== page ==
(b) That the individual is customarily engaged in an independently established business.  

(c) That the individual’s independent contractor status is bona fide and not a subterfuge to avoid employee status.[3]


            Not very helpfully, the DIR states that Section 3357 creates a rebuttable presumption that a person is an employee, and that:

the actual determination of whether a worker is an employee or independent contractor depends upon a number of factors, all of which must be considered, and none of which is controlling by itself. Consequently, it is necessary to closely examine the facts of each service relationship and then apply the law to those facts.

            For most matters, this means applying the "multi-factor" or the "economic realities" test[4] of which the most significant factor is “whether the person to whom service is rendered (the employer or principal) has control or the right to control the worker both as to the work done and the manner and means in which it is performed.” Additional factors include:

1.      Whether the person performing services is engaged in an occupation or business distinct from that of the principal;

2.      Whether or not the work is a part of the regular business of the principal or alleged employer;

3.      Whether the principal or the worker supplies the instrumentalities, tools, and the place for the person doing the work;

4.      The alleged employee’s investment in the equipment or materials required by his or her task or his or her employment of helpers;

5.      Whether the service rendered requires a special skill;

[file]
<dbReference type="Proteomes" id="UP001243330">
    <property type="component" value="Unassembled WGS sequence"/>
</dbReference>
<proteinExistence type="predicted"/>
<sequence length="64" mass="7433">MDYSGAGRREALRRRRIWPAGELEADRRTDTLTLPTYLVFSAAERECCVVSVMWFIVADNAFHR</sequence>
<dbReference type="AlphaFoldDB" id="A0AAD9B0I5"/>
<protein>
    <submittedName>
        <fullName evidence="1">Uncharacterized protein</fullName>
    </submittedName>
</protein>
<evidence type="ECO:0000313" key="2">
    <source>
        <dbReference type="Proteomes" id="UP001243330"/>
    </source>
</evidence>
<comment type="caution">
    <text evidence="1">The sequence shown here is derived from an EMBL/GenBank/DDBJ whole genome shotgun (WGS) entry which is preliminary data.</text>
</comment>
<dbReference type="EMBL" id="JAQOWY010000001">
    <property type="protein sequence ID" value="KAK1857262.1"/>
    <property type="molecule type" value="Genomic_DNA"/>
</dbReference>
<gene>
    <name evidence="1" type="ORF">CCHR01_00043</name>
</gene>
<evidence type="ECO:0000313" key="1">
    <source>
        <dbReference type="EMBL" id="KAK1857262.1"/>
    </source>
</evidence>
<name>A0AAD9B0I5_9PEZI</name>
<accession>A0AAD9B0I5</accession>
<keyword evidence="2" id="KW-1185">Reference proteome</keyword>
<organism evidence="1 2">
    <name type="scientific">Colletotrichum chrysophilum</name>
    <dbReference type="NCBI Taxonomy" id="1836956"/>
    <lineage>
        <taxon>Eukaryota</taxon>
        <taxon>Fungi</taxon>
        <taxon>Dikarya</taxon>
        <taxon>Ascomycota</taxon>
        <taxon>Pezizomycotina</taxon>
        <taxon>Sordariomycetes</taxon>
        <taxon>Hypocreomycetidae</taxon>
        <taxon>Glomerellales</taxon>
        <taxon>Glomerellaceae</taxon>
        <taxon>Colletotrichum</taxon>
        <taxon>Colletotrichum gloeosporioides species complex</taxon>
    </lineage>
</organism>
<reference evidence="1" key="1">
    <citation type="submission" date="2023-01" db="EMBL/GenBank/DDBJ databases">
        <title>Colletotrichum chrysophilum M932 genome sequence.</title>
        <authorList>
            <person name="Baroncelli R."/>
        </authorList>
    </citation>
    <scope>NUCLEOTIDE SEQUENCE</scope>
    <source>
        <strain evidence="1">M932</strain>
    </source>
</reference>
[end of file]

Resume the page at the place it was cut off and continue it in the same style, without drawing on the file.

6.      The kind of occupation, with reference to whether, in the locality, the work is usually done under the direction of the principal or by a specialist without supervision;

7.      The alleged employee’s opportunity for profit or loss depending on his or her managerial skill;

8.      The length of time for which the services are to be performed;

9.      The degree of permanence of the working relationship;

10. The method of payment, whether by time or by the job; and

11. Whether or not the parties believe they are creating an employer-employee relationship may have some bearing on the question, but is not determinative since this is a question of law based on objective tests.

            The DIR notes that:

Even where there is an absence of control over work details, an employer-employee relationship will be found if (1) the principal retains pervasive control over the operation as a whole, (2) the worker’s duties are an integral part of the operation, and (3) the nature of the work makes detailed control unnecessary.


            The decision that a worker is an employee imposes obligations on the employer, including the following: